Soft red winter conditions are variable. USDA rated 58 percent of soft red winter (SRW) wheat assessed acres in good to excellent condition compared to 68 percent four weeks prior, and just 7 percent were rated in poor or very poor condition. However, SRW crop conditions were not uniformly positive. Better crop conditions in Ohio and Tennessee mask worsening moisture conditions in the Southeast and Mid-Atlantic regions. Ninety-five percent of Virginia, 61 percent of North Carolina and most of Maryland are abnormally dry or in moderate drought. Ratings were not available for several southern SRW states where drought conditions are more severe. Deteriorating crop conditions also helped push Chicago Board of Trade (CBOT) March wheat futures price to its highest point in five months at $4.47/bu ($164/MT).

Winter wheat crop conditions were not reported this month for Idaho, Oregon or Washington where exportable soft white wheat supplies are concentrated. However, the Feb. 1 Drought Monitor shows southern Idaho and nearly all of Oregon are abnormally dry. However, precipitation is expected in the next 5 to 10 days that should be beneficial for most of the estimated 3.56 million acres (1.44 million hectares) of white wheat.

Some rain this week pressured wheat prices, showing that the futures markets will likely be volatile until the spring green up tells the final story. It is a long way until harvest, but customers should closely watch weather conditions across the United States and be ready to take advantage of price moves in their favor.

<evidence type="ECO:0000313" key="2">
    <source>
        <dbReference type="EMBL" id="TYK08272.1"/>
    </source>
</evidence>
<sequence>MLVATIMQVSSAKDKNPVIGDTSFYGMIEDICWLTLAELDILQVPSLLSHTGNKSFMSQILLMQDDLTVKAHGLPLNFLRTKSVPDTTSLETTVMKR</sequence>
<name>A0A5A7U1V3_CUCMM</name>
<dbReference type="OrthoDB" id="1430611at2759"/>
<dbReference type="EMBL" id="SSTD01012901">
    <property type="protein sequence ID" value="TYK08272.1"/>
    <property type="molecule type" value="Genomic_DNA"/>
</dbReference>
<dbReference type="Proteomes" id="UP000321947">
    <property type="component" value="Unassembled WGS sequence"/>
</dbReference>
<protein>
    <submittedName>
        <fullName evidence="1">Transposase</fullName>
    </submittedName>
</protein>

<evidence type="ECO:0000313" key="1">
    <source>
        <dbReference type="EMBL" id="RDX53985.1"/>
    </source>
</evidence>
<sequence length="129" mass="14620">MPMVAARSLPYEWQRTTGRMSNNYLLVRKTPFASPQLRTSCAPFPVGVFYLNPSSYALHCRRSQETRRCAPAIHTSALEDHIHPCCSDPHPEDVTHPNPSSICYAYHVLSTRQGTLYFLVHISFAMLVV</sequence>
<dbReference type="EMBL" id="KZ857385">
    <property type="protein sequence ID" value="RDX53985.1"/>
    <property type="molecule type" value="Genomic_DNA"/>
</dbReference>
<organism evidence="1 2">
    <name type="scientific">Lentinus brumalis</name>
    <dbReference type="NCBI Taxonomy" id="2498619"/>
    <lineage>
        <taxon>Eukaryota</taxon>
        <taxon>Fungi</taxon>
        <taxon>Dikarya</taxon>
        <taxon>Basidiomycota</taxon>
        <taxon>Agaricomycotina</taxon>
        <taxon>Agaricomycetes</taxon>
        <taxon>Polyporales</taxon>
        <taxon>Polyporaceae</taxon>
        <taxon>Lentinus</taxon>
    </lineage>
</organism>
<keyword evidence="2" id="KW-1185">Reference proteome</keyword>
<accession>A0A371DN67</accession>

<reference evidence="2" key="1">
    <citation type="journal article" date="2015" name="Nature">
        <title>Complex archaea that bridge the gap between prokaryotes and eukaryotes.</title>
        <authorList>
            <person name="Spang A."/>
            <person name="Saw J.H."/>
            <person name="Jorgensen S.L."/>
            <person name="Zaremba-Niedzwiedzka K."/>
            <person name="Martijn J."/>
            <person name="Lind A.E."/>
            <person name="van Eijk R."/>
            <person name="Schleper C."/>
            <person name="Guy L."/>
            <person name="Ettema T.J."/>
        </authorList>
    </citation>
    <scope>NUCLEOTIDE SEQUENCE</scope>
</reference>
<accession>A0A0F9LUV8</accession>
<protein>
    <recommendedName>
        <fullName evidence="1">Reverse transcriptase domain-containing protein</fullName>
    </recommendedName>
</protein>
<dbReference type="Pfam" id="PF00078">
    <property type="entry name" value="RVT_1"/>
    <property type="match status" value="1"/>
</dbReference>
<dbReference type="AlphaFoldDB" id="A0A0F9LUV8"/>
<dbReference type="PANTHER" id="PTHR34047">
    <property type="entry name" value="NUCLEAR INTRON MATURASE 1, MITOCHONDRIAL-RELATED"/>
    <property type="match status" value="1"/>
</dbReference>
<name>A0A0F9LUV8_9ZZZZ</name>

If you have any questions about the current crop conditions or the U.S. marketing system, please contact your local USW representative.

To track U.S. wheat prices, drought conditions and more, subscribe to the USW Weekly Price Report, here.

*From December through March, USDA assesses winter wheat crop conditions in select states on a monthly basis. Weekly crop progress reporting will resume in April.


2. U.S. Wheat Farmers Also Need FTAs in Africa

According to the United Nations, over a quarter of the world’s population will live in Africa by 2050. That will be something like 2.5 billion people. With less than 4 percent of the world’s wheat production, Africa will require significant imports to feed its growing population. A major factor in in ensuring a predictable, stable supply of a staple food like wheat is through predictable, rules-based trade policies.

That is one reason why the U.S. Trade Representative (USTR) should start transitioning countries from the one-sided preferential arrangement of the African Growth and Opportunity Act (AGOA) to a more reciprocal trading relationship based around free trade agreements (FTAs).

Gerald Theus has represented U.S. wheat farmers in Sub-Saharan Africa as U.S. Wheat Associates Interim Regional Director in Cape Town, South Africa for for nearly three decades. He highlighted the need for reciprocal trade,for the benefit of both U.S. farmers and African millers and consumers, in recent submission to the U.S. International Trade Commission.